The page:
Pork-n' NAT | Food | Pittsburgh | Pittsburgh City Paper

Pork-n' NAT

Just beyond Cranberry's sprawl is old-fashioned smoked barbecue

Steak salad (left), and brisket, pulled pork, wood-smoked baby-back ribs and corn bread
Steak salad (left), and brisket, pulled pork, wood-smoked baby-back ribs and corn bread

To get to Pork-n' NAT, one travels through Cranberry's burgeoning future and into its disappearing past — past a gauntlet of strip malls, big boxes and chain restaurants, then by an idyllic, still-functioning farm, now pressed up to heavily-trafficked Route 19. 

Fittingly, Pork-n' NAT's building is almost barn-like in its rusticity, creating a much more convincing impression of an authentic barbecue stand than a strip-mall venue would. If you squint, blurring the glass box of an office building at the other end of the parking lot and imagining the adjacent driving range as an open field, you can pretend you have arrived in the spacious Cranberry of the not-so-distant past for some good-old-fashioned country cooking.

Pork-n' NAT narrowly avoids the clichés that curse so much Western Pennsylvania grilling. First of all, there's a lot of smoke flavor in their meat: Whether it's pulled pork, brisket or ribs, this isn't oven-roasted (or steamed) meat that's been parked in a smoker for an hour or two.

Secondly, the kitchen takes its rub seriously. The ribs, in particular, were studded with cracked pepper and intensely flavored with spices and only a hint of sweetness (our guess: dry mustard, chili powder and just a bit of brown sugar). Too many half-hearted barbecuers add salt and pepper, relying on smoke and sauce to provide the remaining flavor. But these ribs — spicy and crusty without, perfectly moist and tender within — are a must.

Pork-n' NAT's third smart move is to offer four barbecue sauces. Three of them are variations on your basic, sweet, thick Kansas City style, one with added spice, another with added smoke. But the fourth was Carolina-style, meaning vinegar and mustard, in this case combined with some sweet, tomatoey base. The result was thin, but not watery; spicy, but not like a hot sauce; and vibrant, not drowning the meat but invigorating it. We'd still prefer the ribs dry, but next time we order a pulled-pork sandwich, we will have the mustard sauce on it.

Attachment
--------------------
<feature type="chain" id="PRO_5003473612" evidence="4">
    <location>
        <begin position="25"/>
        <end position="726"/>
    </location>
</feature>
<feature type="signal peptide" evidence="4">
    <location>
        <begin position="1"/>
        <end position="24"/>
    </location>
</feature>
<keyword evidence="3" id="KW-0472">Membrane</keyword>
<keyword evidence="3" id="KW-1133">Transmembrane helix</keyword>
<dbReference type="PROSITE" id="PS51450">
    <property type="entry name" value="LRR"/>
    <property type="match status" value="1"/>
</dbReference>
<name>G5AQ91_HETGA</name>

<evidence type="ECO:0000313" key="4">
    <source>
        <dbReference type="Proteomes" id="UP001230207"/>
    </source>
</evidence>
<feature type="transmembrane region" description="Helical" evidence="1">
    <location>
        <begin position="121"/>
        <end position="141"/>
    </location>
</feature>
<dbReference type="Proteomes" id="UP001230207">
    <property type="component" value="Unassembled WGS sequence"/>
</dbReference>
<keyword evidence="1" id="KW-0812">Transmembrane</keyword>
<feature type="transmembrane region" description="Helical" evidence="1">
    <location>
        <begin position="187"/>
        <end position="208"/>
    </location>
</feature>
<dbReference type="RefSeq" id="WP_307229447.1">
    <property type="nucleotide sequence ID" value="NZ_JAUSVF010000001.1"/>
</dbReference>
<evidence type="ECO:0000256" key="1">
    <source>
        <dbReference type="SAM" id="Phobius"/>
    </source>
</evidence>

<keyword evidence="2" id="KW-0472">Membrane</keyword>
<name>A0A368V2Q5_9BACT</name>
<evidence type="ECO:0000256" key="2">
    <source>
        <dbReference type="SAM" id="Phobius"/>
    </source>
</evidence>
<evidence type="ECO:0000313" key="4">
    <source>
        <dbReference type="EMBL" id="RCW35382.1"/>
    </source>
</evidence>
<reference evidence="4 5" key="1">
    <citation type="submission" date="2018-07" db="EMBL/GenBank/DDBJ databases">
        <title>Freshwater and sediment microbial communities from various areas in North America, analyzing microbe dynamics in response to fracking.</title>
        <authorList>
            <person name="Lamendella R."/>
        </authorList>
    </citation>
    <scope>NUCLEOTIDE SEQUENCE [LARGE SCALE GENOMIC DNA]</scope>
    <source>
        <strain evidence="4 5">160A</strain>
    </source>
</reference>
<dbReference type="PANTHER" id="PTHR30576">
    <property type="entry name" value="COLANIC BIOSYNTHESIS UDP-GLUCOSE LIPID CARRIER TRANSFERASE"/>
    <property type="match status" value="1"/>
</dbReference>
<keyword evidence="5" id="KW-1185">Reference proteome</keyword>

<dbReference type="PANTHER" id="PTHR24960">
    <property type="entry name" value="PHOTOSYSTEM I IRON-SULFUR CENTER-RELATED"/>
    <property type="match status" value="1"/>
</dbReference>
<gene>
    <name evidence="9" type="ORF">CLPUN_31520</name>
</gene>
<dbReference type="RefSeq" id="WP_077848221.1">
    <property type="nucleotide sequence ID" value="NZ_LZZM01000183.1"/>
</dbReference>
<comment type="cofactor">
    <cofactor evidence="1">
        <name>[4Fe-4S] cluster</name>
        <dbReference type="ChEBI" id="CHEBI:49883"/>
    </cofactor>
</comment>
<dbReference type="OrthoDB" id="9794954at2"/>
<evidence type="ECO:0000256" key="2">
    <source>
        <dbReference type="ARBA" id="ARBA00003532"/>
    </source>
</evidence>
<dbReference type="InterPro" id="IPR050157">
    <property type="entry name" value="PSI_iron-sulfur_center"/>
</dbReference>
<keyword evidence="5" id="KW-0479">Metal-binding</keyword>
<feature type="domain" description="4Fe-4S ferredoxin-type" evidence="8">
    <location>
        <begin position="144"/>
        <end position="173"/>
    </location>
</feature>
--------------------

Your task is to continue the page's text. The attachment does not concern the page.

We sampled Pork-n' Nat's namesake meat in a quesadilla — which, despite the name on the menu, was closer to a taco. Flour tortillas were folded over and griddled, but the meat was garnished with the cheese, rather than the other way around, and if you didn't hold it upright, the meat fell out. (Not to criticize: It was delicious.) The pork was smoky, tender, juicy and full of flavor. The dish also provided an excellent means of sampling the sauces by dipping the quesadilla into the four little cups our server brought. If the kitchen added some caramelized or pickled onion to round out the flavor, this substantial appetizer could be a marvelous meal.

Wings — the only form of chicken on the menu —were a letdown. We hoped that the kitchen's seriousness about meat would carry through to poultry, but the wings were scrawny and a bit dry. The garlic-parmesan sauce consisted of a little garlic oil plus mounds of white powder that could have been shaken from a green canister.

We had better luck with the brisket reuben, which is made with smoked, not cured, beef. The meat was shaved, but while this preparation sometimes enervates a well-smoked brisket, in this case the beefiness came through, as did the distinctive smoke. Several bites even included some crackly, crispy charred end — one of the delights of really slow-cooked meat. Homemade sauerkraut was a nice touch. It was crunchier and more vegetal than the canned or bagged stuff, and showed a bit of brown from a quick warm-up on the griddle.

Sides were mostly standards, although a few classics (such as greens of any kind) were missing. The fresh potato chips were hearty and satisfying, but Jason found the crispy sweet-potato fries a touch too sweet, as though they had been sugared. Both the smoked mac-and-cheese and baked beans were on the pasty side. But none were bad choices. For example, though the beans may have been too thick, they combined a mild sweetness with a winning touch of spice and bits of pork that, while big enough to matter, weren't so big as to distract from the beans themselves.

Pork-n' NAT provides a hearty, family-run, home-cooked alternative to the corporate fare available at Cranberry's chain establishments. Its excellence with smoked meats — the core menu items — makes easy to live with any shortcomings on the side.